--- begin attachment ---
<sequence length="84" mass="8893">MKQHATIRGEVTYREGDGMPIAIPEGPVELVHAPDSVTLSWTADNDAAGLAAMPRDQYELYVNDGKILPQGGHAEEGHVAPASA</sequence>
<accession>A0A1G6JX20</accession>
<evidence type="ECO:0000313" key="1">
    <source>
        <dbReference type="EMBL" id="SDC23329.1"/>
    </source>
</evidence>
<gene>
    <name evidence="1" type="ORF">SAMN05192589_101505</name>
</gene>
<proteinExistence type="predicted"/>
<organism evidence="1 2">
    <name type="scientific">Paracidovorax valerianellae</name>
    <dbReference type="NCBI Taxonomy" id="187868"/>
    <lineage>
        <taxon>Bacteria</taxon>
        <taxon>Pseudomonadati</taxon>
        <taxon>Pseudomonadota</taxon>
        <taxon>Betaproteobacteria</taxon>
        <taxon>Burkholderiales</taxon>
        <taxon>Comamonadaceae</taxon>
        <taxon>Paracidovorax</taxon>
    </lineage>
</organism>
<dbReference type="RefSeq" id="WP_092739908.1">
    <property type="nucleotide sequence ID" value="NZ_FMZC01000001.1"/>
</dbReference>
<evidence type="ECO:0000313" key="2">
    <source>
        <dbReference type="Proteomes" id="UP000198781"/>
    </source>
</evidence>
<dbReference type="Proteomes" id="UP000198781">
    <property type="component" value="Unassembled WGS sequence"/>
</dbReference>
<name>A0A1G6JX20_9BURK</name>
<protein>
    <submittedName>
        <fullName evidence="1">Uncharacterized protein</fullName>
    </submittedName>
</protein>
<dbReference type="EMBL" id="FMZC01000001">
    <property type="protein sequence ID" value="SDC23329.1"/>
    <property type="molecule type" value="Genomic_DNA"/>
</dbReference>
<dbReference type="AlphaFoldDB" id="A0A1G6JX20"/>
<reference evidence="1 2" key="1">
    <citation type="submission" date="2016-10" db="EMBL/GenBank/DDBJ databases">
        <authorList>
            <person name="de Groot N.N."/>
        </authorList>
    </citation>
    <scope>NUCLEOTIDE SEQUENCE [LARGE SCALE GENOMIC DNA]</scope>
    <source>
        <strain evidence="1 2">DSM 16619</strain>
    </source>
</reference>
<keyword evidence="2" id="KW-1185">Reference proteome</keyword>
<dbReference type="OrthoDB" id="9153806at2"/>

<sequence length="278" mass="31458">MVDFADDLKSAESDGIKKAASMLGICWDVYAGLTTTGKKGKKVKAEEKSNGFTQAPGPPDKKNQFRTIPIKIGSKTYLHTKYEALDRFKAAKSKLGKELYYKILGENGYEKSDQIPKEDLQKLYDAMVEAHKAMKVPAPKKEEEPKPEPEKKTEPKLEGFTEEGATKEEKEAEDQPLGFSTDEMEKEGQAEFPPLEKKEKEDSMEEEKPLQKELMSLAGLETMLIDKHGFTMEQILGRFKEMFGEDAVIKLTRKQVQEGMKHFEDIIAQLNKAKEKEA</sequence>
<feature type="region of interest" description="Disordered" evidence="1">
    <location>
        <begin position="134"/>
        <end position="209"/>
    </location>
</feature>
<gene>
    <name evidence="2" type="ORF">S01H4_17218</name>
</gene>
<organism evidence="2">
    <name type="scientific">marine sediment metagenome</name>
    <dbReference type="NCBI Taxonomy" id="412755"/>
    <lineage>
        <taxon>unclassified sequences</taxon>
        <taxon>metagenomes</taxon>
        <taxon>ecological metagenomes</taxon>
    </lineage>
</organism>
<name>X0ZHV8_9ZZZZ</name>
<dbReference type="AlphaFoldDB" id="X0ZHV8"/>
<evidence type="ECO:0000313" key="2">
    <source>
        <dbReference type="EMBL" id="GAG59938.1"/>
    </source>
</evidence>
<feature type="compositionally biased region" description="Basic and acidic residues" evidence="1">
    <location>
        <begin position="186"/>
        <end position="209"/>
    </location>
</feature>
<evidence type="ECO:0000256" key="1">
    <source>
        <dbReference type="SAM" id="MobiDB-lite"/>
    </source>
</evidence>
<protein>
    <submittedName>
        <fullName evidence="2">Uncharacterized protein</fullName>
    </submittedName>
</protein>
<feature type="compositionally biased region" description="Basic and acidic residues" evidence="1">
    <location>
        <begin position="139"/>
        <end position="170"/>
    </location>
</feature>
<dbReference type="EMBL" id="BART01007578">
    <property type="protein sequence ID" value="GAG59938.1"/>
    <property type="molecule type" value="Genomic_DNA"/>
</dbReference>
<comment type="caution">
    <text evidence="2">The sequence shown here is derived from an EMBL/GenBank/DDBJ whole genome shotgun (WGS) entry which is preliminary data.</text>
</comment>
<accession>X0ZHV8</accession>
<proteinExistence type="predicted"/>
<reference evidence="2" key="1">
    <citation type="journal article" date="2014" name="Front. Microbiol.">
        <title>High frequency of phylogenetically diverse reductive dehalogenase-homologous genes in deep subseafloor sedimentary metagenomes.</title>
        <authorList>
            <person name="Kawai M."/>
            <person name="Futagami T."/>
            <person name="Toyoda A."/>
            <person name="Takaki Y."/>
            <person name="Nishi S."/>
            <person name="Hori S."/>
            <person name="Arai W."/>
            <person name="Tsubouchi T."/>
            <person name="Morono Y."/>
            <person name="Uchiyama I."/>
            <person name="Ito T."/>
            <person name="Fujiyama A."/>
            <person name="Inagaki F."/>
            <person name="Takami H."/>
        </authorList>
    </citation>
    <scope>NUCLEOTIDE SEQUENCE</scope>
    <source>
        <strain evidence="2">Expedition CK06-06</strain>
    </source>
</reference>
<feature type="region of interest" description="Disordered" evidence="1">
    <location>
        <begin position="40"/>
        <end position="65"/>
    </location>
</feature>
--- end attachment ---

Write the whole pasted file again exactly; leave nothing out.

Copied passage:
<sequence length="84" mass="8893">MKQHATIRGEVTYREGDGMPIAIPEGPVELVHAPDSVTLSWTADNDAAGLAAMPRDQYELYVNDGKILPQGGHAEEGHVAPASA</sequence>
<accession>A0A1G6JX20</accession>
<evidence type="ECO:0000313" key="1">
    <source>
        <dbReference type="EMBL" id="SDC23329.1"/>
    </source>
</evidence>
<gene>
    <name evidence="1" type="ORF">SAMN05192589_101505</name>
</gene>
<proteinExistence type="predicted"/>
<organism evidence="1 2">
    <name type="scientific">Paracidovorax valerianellae</name>
    <dbReference type="NCBI Taxonomy" id="187868"/>
    <lineage>
        <taxon>Bacteria</taxon>
        <taxon>Pseudomonadati</taxon>
        <taxon>Pseudomonadota</taxon>
        <taxon>Betaproteobacteria</taxon>
        <taxon>Burkholderiales</taxon>
        <taxon>Comamonadaceae</taxon>
        <taxon>Paracidovorax</taxon>
    </lineage>
</organism>
<dbReference type="RefSeq" id="WP_092739908.1">
    <property type="nucleotide sequence ID" value="NZ_FMZC01000001.1"/>
</dbReference>
<evidence type="ECO:0000313" key="2">
    <source>
        <dbReference type="Proteomes" id="UP000198781"/>
    </source>
</evidence>
<dbReference type="Proteomes" id="UP000198781">
    <property type="component" value="Unassembled WGS sequence"/>
</dbReference>
<name>A0A1G6JX20_9BURK</name>
<protein>
    <submittedName>
        <fullName evidence="1">Uncharacterized protein</fullName>
    </submittedName>
</protein>
<dbReference type="EMBL" id="FMZC01000001">
    <property type="protein sequence ID" value="SDC23329.1"/>
    <property type="molecule type" value="Genomic_DNA"/>
</dbReference>
<dbReference type="AlphaFoldDB" id="A0A1G6JX20"/>
<reference evidence="1 2" key="1">
    <citation type="submission" date="2016-10" db="EMBL/GenBank/DDBJ databases">
        <authorList>
            <person name="de Groot N.N."/>
        </authorList>
    </citation>
    <scope>NUCLEOTIDE SEQUENCE [LARGE SCALE GENOMIC DNA]</scope>
    <source>
        <strain evidence="1 2">DSM 16619</strain>
    </source>
</reference>
<keyword evidence="2" id="KW-1185">Reference proteome</keyword>
<dbReference type="OrthoDB" id="9153806at2"/>

<sequence length="278" mass="31458">MVDFADDLKSAESDGIKKAASMLGICWDVYAGLTTTGKKGKKVKAEEKSNGFTQAPGPPDKKNQFRTIPIKIGSKTYLHTKYEALDRFKAAKSKLGKELYYKILGENGYEKSDQIPKEDLQKLYDAMVEAHKAMKVPAPKKEEEPKPEPEKKTEPKLEGFTEEGATKEEKEAEDQPLGFSTDEMEKEGQAEFPPLEKKEKEDSMEEEKPLQKELMSLAGLETMLIDKHGFTMEQILGRFKEMFGEDAVIKLTRKQVQEGMKHFEDIIAQLNKAKEKEA</sequence>
<feature type="region of interest" description="Disordered" evidence="1">
    <location>
        <begin position="134"/>
        <end position="209"/>
    </location>
</feature>
<gene>
    <name evidence="2" type="ORF">S01H4_17218</name>
</gene>
<organism evidence="2">
    <name type="scientific">marine sediment metagenome</name>
    <dbReference type="NCBI Taxonomy" id="412755"/>
    <lineage>
        <taxon>unclassified sequences</taxon>
        <taxon>metagenomes</taxon>
        <taxon>ecological metagenomes</taxon>
    </lineage>
</organism>
<name>X0ZHV8_9ZZZZ</name>
<dbReference type="AlphaFoldDB" id="X0ZHV8"/>
<evidence type="ECO:0000313" key="2">
    <source>
        <dbReference type="EMBL" id="GAG59938.1"/>
    </source>
</evidence>
<feature type="compositionally biased region" description="Basic and acidic residues" evidence="1">
    <location>
        <begin position="186"/>
        <end position="209"/>
    </location>
</feature>
<evidence type="ECO:0000256" key="1">
    <source>
        <dbReference type="SAM" id="MobiDB-lite"/>
    </source>
</evidence>
<protein>
    <submittedName>
        <fullName evidence="2">Uncharacterized protein</fullName>
    </submittedName>
</protein>
<feature type="compositionally biased region" description="Basic and acidic residues" evidence="1">
    <location>
        <begin position="139"/>
        <end position="170"/>
    </location>
</feature>
<dbReference type="EMBL" id="BART01007578">
    <property type="protein sequence ID" value="GAG59938.1"/>
    <property type="molecule type" value="Genomic_DNA"/>
</dbReference>
<comment type="caution">
    <text evidence="2">The sequence shown here is derived from an EMBL/GenBank/DDBJ whole genome shotgun (WGS) entry which is preliminary data.</text>
</comment>
<accession>X0ZHV8</accession>
<proteinExistence type="predicted"/>
<reference evidence="2" key="1">
    <citation type="journal article" date="2014" name="Front. Microbiol.">
        <title>High frequency of phylogenetically diverse reductive dehalogenase-homologous genes in deep subseafloor sedimentary metagenomes.</title>
        <authorList>
            <person name="Kawai M."/>
            <person name="Futagami T."/>
            <person name="Toyoda A."/>
            <person name="Takaki Y."/>
            <person name="Nishi S."/>
            <person name="Hori S."/>
            <person name="Arai W."/>
            <person name="Tsubouchi T."/>
            <person name="Morono Y."/>
            <person name="Uchiyama I."/>
            <person name="Ito T."/>
            <person name="Fujiyama A."/>
            <person name="Inagaki F."/>
            <person name="Takami H."/>
        </authorList>
    </citation>
    <scope>NUCLEOTIDE SEQUENCE</scope>
    <source>
        <strain evidence="2">Expedition CK06-06</strain>
    </source>
</reference>
<feature type="region of interest" description="Disordered" evidence="1">
    <location>
        <begin position="40"/>
        <end position="65"/>
    </location>
</feature>